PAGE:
The Golden Knights continue an improbable NHL run. But about that nickname …

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Cheering for the Golden Knights? Be specific. (Staff Sgt. Patricia Austin/Army National Guard)

First-year expansion franchises rarely make headlines for anything outside of record-setting futility. The Las Vegas Golden Knights are the exception to beat all exceptions, but while the team has been the story of the NHL season, it’s been on the radar of Army officials for a bit longer.

In late 2016, reports surfaced that team owner Bill Foley, a 1967 U.S. Military Academy graduate, had his heart set on “Black Knights” as the team nickname, echoing both his alma mater and a number of his other business interests. Foley told Army Times that the academy pushed back on the plan, so he went with “Golden Knights” instead.

While this may have avoided any issues with West Point, the choice meant the hockey franchise would carry the same name as the Army’s official parachute demonstration team. In January, after the team already had started its run to the Stanley Cup final, the service filed a notice of opposition with the U.S. Trademark Office.¬†

Bill Foley, owner of the Las Vegas Golden Knights, graduated from West Point and served as an Air Force officer. (John Locher/AP)

The filing suggests Golden Knight hockey patrons could assume an Army endorsement of the franchise. A response from the hockey team noted that zero patrons had said they were upset about going to a hockey game where no parachute demonstration broke out.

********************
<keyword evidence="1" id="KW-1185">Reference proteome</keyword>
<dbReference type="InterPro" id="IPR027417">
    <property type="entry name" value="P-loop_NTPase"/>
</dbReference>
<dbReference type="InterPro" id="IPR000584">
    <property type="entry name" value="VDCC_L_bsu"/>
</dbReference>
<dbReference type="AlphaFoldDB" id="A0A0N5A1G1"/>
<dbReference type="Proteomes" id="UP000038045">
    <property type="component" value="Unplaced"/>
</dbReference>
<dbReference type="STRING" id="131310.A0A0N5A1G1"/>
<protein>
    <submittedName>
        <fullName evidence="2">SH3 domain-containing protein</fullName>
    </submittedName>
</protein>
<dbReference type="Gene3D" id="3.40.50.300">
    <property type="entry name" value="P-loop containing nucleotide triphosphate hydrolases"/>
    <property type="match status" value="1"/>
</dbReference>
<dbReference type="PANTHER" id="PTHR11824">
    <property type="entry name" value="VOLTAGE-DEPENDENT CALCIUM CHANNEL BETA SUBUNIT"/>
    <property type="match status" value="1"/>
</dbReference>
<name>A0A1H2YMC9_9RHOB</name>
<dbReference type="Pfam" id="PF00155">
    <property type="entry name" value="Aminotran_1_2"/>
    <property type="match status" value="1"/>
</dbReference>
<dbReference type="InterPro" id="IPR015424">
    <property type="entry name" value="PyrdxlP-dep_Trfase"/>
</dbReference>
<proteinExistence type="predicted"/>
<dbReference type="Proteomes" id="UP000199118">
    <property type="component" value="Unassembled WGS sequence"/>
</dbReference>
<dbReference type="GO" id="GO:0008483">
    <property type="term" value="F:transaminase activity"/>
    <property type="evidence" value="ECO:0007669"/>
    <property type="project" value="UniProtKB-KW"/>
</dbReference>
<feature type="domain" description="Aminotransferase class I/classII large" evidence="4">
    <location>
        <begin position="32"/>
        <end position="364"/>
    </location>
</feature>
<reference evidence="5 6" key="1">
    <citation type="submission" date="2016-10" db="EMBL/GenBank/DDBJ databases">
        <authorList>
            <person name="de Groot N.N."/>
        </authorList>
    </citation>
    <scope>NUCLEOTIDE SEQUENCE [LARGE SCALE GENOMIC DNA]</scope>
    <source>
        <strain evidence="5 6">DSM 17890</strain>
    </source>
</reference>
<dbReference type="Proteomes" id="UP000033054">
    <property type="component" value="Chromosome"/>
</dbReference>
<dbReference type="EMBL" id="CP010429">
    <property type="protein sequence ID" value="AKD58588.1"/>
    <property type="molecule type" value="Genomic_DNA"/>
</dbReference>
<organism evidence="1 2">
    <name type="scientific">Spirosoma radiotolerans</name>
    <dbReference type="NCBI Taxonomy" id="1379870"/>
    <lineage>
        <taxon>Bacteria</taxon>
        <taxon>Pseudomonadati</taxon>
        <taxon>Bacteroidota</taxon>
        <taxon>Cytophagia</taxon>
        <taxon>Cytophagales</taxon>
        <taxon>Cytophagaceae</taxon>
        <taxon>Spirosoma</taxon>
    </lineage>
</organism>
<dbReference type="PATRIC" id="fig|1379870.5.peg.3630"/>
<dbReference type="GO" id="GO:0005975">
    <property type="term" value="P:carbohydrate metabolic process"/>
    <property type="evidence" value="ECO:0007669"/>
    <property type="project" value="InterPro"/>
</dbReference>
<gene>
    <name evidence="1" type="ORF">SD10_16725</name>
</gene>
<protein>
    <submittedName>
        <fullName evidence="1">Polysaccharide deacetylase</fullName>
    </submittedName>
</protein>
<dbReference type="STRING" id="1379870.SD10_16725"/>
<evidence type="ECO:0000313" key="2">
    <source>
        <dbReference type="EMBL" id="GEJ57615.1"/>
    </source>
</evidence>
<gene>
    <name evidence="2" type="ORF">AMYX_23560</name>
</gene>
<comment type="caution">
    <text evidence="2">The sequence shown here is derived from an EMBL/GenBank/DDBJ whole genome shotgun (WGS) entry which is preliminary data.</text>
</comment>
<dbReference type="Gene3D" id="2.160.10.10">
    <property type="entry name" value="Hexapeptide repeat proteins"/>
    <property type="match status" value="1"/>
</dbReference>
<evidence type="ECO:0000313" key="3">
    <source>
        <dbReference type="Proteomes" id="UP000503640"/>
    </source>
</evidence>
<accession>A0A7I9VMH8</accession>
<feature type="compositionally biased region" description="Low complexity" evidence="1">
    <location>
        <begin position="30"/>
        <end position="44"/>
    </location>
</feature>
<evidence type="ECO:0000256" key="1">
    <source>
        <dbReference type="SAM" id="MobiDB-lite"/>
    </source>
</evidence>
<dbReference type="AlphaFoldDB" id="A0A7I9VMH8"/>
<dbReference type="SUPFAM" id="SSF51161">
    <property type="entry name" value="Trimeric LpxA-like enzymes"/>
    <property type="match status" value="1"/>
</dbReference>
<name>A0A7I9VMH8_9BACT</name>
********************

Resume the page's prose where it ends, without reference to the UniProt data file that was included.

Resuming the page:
So, what does the filing mean for the team? The short answer: Don’t expect the Golden Knights to be skating around with “Your Name Here” sweaters any time soon. Legal analyst Eric Macramalla broke it down at Forbes, explaining that the Army would need to go to court to stop the Golden Knights from using the name.

There’s been no sign that’s likely. First, the service didn’t seek a temporary restraining order, meaning the team has been free to use (and attach itself to) the nickname for more than a year. Second, shortly after the filing, both sides began discussing a settlement. In April, the trademark dispute was sidelined for a second time, with proceedings suspended until June 23.

Macramalla said he expects any settlement could include cross-promotion efforts. Does that mean a potential Golden Knights parachute demonstration featuring the Stanley Cup? Probably not, but that doesn’t mean the other Golden Knights can’t get creative¬†if their storybook season has the happiest ending.

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